Do Housing Loans Really Benefit The Poor?
Governments across the world see subsidized loans as an important part of the strategy to make housing affordable. On the contrary, subsidizing housing loans often do not make housing more affordable for the poor because such policies don't work at the ground level.
Imagine two men applying for a housing loan: Peter and Paul. Peter is hardworking and trustworthy, while Paul is lazy and profligate. While the former believes in honoring his contracts, the latter has an entitlement mentality. When housing loans are offered at a subsidized rate to the poor, it is difficult to distinguish between Peters and Pauls. This is because private banks that risk their own money are more prudent than public banks. But, throughout the world, such dilemmas exist.
India faces a different challenge, because many poor households are not in a position to benefit from the schemes that offer housing loans at a subsidized rate. To begin with, you need assets to use as collateral while applying for a housing loan. Most poor people do not have secure property titles to the assets they own, say, the land on which the house is going to be built. When property titles are not secure or clear, banks are not likely to offer home loans. Poor people also find it more difficult to repay their loans in time. Private banks, for example, will hesitate to lend to a poor person who does not have a steady, reliable source of income. Most poor people are not part of the formal economy.
Even though there is much talk on banking for the poor being done profitable, this has not proven to be easy. Reserve Bank of India governor Raghuram Rajan once said that 75 per cent of the loans that the poor benefit from are informal. They often take a loan when their cycle breaks down, or when their children become ill or for some such reason which is immediate. They approach the local money lender who charges a hefty interest. Authorities try to help the poor by prohibiting the practice of charging hefty interest rates. But, if money lenders are not allowed to lend money at high interest rates, they would not be willing to lend money. This is because the risk of lending to a poor person who is not a part of the formal economy is high. Whatever you think of the ethical aspects of the matter, this is a genuine problem. We will not be able to get around this problem by denying it. Authorities will have to live with the fact that different norms will apply when banks, institutions and people lend to the poor. Moreover, about 60 per cent of the people in India do not have a bank account. Only 10 of the Indians will be able to have access to bank credit. So, even if banks do not want to lend to low-income households, the cost of reaching them is unusually high.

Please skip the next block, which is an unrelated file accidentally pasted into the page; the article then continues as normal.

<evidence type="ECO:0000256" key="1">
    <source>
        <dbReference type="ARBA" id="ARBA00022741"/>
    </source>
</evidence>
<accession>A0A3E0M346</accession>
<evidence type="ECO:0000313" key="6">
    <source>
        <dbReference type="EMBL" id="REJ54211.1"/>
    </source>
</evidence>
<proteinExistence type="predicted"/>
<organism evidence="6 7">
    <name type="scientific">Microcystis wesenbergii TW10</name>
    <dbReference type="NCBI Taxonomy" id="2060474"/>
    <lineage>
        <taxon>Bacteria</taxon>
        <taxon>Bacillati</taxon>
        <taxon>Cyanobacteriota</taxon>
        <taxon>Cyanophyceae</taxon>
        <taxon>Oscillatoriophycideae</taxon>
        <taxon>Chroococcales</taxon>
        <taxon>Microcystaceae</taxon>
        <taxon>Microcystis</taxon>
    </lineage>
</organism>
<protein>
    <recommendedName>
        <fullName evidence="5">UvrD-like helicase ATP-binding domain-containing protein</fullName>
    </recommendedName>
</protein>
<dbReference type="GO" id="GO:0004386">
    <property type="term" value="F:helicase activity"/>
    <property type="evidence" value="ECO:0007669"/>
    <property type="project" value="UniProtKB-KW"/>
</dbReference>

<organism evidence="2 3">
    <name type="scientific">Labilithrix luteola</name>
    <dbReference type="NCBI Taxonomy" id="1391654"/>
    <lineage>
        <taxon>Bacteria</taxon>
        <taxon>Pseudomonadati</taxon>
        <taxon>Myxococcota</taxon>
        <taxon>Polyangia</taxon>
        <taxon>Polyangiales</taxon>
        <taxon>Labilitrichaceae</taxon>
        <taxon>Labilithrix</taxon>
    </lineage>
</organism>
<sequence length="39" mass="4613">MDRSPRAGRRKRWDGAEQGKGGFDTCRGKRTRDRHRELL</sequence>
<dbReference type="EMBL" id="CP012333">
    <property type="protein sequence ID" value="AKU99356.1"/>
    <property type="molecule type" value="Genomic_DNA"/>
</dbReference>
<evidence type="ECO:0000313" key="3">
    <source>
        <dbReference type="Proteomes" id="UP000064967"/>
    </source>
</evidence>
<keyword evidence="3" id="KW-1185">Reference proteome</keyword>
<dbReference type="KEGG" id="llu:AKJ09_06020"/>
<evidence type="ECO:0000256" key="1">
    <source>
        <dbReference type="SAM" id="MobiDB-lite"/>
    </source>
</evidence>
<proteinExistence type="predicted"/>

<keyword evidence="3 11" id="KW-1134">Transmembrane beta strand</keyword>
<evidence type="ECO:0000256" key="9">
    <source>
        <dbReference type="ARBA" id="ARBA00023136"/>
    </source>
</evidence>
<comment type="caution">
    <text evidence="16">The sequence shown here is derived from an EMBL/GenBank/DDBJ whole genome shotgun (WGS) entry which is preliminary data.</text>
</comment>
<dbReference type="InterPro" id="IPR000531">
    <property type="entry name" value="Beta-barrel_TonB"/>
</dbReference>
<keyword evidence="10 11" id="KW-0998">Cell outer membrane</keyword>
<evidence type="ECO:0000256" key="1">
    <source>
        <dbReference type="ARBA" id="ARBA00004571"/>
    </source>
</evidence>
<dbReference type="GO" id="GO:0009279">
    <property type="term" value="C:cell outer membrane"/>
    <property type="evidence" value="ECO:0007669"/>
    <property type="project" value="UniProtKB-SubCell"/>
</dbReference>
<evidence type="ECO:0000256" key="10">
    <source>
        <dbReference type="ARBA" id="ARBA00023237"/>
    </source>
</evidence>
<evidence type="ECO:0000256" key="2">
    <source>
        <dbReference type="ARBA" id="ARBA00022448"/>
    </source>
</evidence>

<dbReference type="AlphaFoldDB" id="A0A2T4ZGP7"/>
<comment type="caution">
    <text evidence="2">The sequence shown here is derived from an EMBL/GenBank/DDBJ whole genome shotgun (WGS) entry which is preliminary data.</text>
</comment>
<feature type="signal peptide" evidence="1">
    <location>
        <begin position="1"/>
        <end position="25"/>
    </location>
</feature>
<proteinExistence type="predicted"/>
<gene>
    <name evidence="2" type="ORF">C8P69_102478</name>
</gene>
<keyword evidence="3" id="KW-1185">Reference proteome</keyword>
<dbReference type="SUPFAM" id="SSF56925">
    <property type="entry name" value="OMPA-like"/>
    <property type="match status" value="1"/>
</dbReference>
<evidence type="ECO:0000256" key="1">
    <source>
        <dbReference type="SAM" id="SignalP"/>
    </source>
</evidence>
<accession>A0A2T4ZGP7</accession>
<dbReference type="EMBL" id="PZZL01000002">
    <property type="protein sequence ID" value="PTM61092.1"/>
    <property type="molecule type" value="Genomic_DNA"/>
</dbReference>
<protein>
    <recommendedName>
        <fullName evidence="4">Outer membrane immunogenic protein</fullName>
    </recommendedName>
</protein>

But, there is much that the government can do to ensure that housing loans reach the very poor. It is always good to begin by formalising the property titling system in the best possible way. This is going to be difficult, with the absence of such a system for centuries behind us. But, prosperous nations in the West had done this more than a century ago. This means that it can be done. This itself would solve half the problems. It is also important to have well-developed capital markets, apart from umpteen other ways to open up sources of funding. The poor should also be allowed to sell their farmland or convert it in whichever way they wish, if they prefer to move to urban areas.
Today, we see the spectacle of people who move from rural areas to urban areas move from formal houses to informal houses, or even to the pavement. But, if we allow people to fully utilise the assets we have, they would be able to build houses on their own, and even apply for formal loans.